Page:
For definitions of c-element, liquid coupling (LC), or air coupling (AC),
Many liquid coupled (LC) projectors were originally manufactured with clear
red and green c-elements in order to increase the overall light output of the
projector as the original use for many of these projectors was not for home
theater. Light output was more important than colour accuracy. Home theater enthusiasts choose to replace clear
c-elements with tinted ones in order to achieve more accurate colours (i.e. more
accurate SMPTE-C primaries). This is referred to as colour filtering.
Without colour filtering it is not impossible to achieve correct primary
colours on a CRT projector: Reds tend to look orange and greens
tend to look yellow. As explained in our
Color Calibration for Dummies guide, ensuring that the raw or "primary"
colours used to create all colours are correct is critical to both greyscale and
Think of painting with a brush: Greyscale calibration ensures that the proper
amounts of paint are mixed together to get the colours we need, while colour
calibration ensures that we have the right base colours to mix in the first
place. Using tinted c-element ensures that we start with the right base colours.
For example: If your bucket of red paint isn't perfectly "pure" red, no matter
how you mix in the other primary colours you'll never you'll never be able to
get that red any more correct.
Regardless of the projector in question, only the red
and green are ever colour filtered. Blue is never colour filtered.
Below is a
screenshot with the red tube displaying an image. The left half of the
image is un-tinted and looks orange while the right side shows the effect of tinting
and has a deeper red hue.
Red tube output: No colour filtering on the left, colour
filtering on the right
(Thanks to cmjohnson [CJ] for the example photo)
Every manufacturer is different.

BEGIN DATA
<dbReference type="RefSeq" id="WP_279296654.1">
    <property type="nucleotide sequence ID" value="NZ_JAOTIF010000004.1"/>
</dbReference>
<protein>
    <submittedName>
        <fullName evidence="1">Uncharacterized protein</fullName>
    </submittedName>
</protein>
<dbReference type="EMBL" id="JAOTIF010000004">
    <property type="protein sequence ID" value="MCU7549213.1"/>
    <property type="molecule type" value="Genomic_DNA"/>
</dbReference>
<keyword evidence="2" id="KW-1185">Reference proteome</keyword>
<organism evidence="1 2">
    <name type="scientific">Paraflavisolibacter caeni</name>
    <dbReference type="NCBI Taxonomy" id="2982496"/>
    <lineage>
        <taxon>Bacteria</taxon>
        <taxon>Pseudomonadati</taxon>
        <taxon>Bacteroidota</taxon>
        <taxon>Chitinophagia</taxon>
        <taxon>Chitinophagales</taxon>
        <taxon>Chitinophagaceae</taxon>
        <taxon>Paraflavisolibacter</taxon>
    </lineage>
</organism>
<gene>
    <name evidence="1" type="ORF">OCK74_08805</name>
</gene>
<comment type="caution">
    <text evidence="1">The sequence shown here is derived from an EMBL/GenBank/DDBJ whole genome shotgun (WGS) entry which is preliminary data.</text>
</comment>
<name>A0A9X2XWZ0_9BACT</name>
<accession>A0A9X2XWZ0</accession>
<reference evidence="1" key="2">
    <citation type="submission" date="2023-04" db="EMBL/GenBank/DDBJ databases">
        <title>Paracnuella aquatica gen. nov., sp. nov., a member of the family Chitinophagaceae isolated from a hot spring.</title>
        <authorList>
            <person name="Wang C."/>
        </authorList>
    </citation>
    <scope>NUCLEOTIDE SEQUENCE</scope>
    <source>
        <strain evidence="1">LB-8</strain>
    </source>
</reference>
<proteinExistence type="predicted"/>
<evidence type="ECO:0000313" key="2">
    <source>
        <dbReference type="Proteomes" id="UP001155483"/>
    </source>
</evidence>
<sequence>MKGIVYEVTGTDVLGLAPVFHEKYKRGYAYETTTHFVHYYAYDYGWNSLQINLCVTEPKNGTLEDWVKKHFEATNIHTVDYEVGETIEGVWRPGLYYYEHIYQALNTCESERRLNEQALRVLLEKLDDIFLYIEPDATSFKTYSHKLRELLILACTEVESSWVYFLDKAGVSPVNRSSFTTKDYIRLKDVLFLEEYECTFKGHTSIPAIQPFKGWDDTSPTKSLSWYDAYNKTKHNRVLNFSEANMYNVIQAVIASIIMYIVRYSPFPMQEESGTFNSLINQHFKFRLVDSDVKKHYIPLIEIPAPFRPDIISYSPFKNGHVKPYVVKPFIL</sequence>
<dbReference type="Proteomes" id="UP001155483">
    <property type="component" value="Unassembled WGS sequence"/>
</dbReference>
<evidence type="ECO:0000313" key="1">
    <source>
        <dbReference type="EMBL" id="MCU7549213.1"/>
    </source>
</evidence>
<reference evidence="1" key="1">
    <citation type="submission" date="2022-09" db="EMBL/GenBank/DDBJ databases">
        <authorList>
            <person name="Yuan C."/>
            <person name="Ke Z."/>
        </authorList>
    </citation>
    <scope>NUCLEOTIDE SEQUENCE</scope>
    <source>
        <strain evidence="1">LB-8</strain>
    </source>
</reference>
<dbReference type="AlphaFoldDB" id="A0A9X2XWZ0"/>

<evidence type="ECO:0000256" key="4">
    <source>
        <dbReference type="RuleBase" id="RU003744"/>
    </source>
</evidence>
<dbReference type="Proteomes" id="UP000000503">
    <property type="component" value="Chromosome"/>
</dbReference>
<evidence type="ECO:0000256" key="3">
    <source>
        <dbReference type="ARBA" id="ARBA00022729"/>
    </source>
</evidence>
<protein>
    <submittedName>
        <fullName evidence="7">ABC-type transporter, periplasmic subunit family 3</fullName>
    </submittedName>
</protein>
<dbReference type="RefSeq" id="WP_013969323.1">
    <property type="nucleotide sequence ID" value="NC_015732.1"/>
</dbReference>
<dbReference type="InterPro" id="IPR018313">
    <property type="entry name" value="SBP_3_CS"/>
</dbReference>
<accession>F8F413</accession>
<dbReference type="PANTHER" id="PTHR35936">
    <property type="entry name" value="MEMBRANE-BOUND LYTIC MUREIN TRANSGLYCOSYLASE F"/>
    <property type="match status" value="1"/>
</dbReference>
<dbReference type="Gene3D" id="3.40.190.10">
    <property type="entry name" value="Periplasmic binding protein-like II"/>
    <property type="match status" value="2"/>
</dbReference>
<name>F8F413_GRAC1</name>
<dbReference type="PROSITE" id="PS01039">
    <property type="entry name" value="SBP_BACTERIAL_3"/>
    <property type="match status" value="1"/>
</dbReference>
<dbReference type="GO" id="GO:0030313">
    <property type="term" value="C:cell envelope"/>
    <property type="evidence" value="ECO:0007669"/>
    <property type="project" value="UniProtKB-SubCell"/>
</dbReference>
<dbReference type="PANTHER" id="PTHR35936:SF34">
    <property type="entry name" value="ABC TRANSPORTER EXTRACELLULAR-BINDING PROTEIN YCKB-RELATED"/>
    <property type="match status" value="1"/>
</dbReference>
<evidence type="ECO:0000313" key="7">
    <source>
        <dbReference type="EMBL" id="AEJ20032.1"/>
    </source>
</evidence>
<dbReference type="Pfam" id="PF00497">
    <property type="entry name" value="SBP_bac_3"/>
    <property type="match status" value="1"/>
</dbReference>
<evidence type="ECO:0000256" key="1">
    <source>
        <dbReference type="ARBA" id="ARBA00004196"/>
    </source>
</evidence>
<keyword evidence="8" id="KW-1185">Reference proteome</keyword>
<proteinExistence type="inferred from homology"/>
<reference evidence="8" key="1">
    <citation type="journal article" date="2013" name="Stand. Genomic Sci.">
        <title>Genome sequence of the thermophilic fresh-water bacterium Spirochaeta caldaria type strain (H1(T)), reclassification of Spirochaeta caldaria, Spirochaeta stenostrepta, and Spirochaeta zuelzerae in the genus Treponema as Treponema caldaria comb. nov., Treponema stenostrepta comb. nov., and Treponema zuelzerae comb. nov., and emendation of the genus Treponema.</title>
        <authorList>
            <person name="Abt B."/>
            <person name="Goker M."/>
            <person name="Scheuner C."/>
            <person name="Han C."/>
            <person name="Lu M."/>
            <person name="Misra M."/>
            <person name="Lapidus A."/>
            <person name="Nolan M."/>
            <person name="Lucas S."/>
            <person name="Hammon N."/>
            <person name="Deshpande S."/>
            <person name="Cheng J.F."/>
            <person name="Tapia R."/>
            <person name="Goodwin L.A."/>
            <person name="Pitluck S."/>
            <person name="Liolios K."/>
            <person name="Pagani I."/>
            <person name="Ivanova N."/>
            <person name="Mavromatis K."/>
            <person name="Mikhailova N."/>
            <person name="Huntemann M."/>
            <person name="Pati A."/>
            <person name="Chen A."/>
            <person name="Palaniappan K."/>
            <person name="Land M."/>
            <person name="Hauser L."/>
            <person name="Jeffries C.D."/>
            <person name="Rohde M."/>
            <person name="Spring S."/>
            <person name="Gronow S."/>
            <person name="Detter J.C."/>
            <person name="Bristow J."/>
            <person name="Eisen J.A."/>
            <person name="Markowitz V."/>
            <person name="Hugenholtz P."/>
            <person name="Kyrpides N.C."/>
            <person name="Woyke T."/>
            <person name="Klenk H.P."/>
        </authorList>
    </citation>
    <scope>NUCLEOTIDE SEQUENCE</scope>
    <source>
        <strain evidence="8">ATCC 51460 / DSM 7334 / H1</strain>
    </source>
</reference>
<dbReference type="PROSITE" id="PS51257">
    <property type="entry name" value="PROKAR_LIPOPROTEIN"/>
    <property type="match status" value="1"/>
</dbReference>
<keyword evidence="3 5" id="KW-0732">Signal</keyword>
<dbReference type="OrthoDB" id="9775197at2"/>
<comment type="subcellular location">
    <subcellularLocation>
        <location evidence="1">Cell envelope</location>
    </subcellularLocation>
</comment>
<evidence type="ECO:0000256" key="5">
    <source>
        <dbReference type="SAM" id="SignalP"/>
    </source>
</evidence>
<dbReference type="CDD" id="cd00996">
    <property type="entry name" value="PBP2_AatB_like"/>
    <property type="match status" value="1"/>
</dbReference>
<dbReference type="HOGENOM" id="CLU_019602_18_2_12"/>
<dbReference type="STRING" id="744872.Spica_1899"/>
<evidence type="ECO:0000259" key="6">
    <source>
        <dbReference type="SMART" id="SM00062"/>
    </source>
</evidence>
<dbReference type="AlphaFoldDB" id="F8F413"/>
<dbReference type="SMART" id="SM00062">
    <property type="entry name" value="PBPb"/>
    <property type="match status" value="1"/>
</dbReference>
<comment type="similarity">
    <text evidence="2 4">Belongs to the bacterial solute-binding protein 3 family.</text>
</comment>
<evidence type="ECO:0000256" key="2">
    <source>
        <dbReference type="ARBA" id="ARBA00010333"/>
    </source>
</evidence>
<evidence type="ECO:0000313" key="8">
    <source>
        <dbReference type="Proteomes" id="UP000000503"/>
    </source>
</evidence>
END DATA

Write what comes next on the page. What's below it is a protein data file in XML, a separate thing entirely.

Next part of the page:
In the case of the Marquee 9500LC the c-element on the green tube of is already
tinted green. Only the red needs replacing. In the case of the Barco
1209s, both the red and green c-elements are clear so both need replacing.
Some LC coupled projectors already have both c-elements tinted. The Sony
G70 and the Zenith 1200 are two examples.
Note: Colour filtering of LC
projectors can only be achieved by replacing the clear red and green c-elements
with tinted ones. Air-coupled (AC) projectors achieve colour filtering by using
tinted glycol in the coolant chamber in front of the CRT face (ex: Sony
125x/127x, Barco 800) or by using a tinted element with the lenses themselves
(ex: the HD-144 lenses on an NEC PG or XG). Many AC projectors do not use
colour filtering at all.
Sony 1272 air-coupled projector with tinted glycol
Barco 808 air-coupled projector with clear glycol
however, deals only with changing of c-elements for Barco LC projectors. Tinting
of air-coupled projectors will be dealt with a future article.
Below is the procedure that
you can use if you want to do the c-element change yourself. This is considered a
very advanced procedure as it requires you to completely remove the tube(s) from
While this procedure was originally written for the Barco 1209s, it can be adopted for other projectors with clear
c-elements if needed.
Tinted c-elements are available from both
VDC and 3M.
The following procedure and pictures were graciously provided by
Bjørn Hegelstad of Norway. His web site can be found at:
http://www.crtht.com. Bjørn offers home
theater installations, CRT sales, CRT modifications, and gray scale calibrations.
Here is a little explanation of how I did the C-Element
I have only done this is on a BarcoGraphics 1209s - other projectors maybe
require other procedures.
The new tinted Red and Green C-Elements
1. First I removed the tubes from the projector.
The tube removed from the chassis
The chassis with all tubes removed